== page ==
Flying combat operations with a high degree of efficacy requires a broad skill set and, as some pilots describe it, “supreme confidence” in your ability to manage both the situation and the $90 million worth of supersonic state secrets secured to your ejection seat. America’s fighter pilots average about three times the flight experience of […]
Flying combat operations with a high degree of efficacy requires a broad skill set and, as some pilots describe it, “supreme confidence” in your ability to manage both the situation and the $90 million worth of supersonic state secrets secured to your ejection seat. America’s fighter pilots average about three times the flight experience of their peers in nations like Russia or China. That’s thanks to the amount of money America is willing to devote to ensuring its pilots are not only flying in technologically-capable airframes, but that they have the stick time they need to leverage all of that technology in a combat environment without a split second’s hesitation.
Familiarity with your aircraft can only come through experience, and the only way to develop that “supreme confidence” is to be exposed to different environments and circumstances in training. Enter Star Wars Canyon, or to some, the Jedi Transition.
Star Wars Canyon, which is actually called Rainbow Canyon, is located near the western edge of Death Valley National Park in California’s Inyo County. The canyon is commonly used by both the United States Air Force and Navy for low-level flight training. Pilots take their jets down as low as 200 feet (or lower) to maneuver around the tight canyon environment at speeds that would give most pilots pause. What makes Star Wars Canyon so special to those outside the fighter pilot community, however, is that it also offers one of the few places in the country where the photographer can be as high or higher than the fighters in their viewfinders.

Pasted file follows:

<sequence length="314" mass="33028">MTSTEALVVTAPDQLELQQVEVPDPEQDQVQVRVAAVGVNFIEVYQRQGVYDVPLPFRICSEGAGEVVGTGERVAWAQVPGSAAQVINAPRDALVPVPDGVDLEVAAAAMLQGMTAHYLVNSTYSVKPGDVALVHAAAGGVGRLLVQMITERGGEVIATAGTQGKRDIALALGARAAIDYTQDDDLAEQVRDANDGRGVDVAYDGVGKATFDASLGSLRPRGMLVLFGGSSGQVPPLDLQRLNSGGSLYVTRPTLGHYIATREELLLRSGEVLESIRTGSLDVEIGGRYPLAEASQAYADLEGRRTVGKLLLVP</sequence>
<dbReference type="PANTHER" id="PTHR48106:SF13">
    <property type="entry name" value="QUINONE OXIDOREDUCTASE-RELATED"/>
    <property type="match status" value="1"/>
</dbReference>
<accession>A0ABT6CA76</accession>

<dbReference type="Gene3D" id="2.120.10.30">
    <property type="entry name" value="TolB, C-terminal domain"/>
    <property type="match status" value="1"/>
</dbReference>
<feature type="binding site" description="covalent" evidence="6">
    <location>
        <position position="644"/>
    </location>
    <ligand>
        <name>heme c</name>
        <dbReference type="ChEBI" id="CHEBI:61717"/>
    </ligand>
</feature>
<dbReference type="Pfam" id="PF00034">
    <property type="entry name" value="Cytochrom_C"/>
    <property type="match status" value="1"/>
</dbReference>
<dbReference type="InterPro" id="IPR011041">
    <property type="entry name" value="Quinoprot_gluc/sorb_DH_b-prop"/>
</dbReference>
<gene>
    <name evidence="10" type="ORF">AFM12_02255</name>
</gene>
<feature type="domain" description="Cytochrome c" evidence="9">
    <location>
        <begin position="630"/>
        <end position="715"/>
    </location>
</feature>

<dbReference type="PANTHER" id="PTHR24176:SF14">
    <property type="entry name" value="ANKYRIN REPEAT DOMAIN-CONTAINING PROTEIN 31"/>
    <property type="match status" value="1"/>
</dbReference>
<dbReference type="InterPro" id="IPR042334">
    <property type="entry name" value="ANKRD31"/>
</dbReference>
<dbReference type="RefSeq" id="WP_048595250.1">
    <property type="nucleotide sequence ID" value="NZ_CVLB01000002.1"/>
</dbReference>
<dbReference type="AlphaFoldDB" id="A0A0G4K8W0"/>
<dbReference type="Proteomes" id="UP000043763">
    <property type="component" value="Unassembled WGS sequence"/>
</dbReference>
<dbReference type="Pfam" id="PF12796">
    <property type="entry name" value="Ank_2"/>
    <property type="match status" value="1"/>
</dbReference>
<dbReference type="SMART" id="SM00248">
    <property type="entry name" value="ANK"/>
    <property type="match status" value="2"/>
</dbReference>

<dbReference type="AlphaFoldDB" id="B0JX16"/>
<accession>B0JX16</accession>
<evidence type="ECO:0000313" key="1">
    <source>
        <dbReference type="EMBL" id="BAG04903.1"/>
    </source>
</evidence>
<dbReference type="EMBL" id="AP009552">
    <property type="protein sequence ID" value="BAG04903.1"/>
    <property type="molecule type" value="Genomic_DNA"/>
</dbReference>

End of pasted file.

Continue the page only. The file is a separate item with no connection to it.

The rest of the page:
The result is some of the most spectacular shots you may ever see of American (and allied) aircraft conducting the sort of high-intensity training that almost made a few specific parts of “Iron Eagle II” tolerable to watch.
The training value of the Jedi Transition is clear. It offers pilots an opportunity to develop experience not only in low-flying circumstances, but it also helps hone the ability to evade non-physical barriers like those represented by surface-to-air missile assets and other forms of air defense. Being able to handle your aircraft in tight spaces, whether real or perceptual, can often mean the difference between mission accomplished and not making it home at all when flying in contested airspace.
Of course, for the rest of us, it’s an opportunity to see our favorite aircraft like we’ve never seen them before. Check out the videos to see just how incredible aircraft traversing Star Wars Canyon can really be.
Screen capture courtesy of Dafydd Phillips on YouTube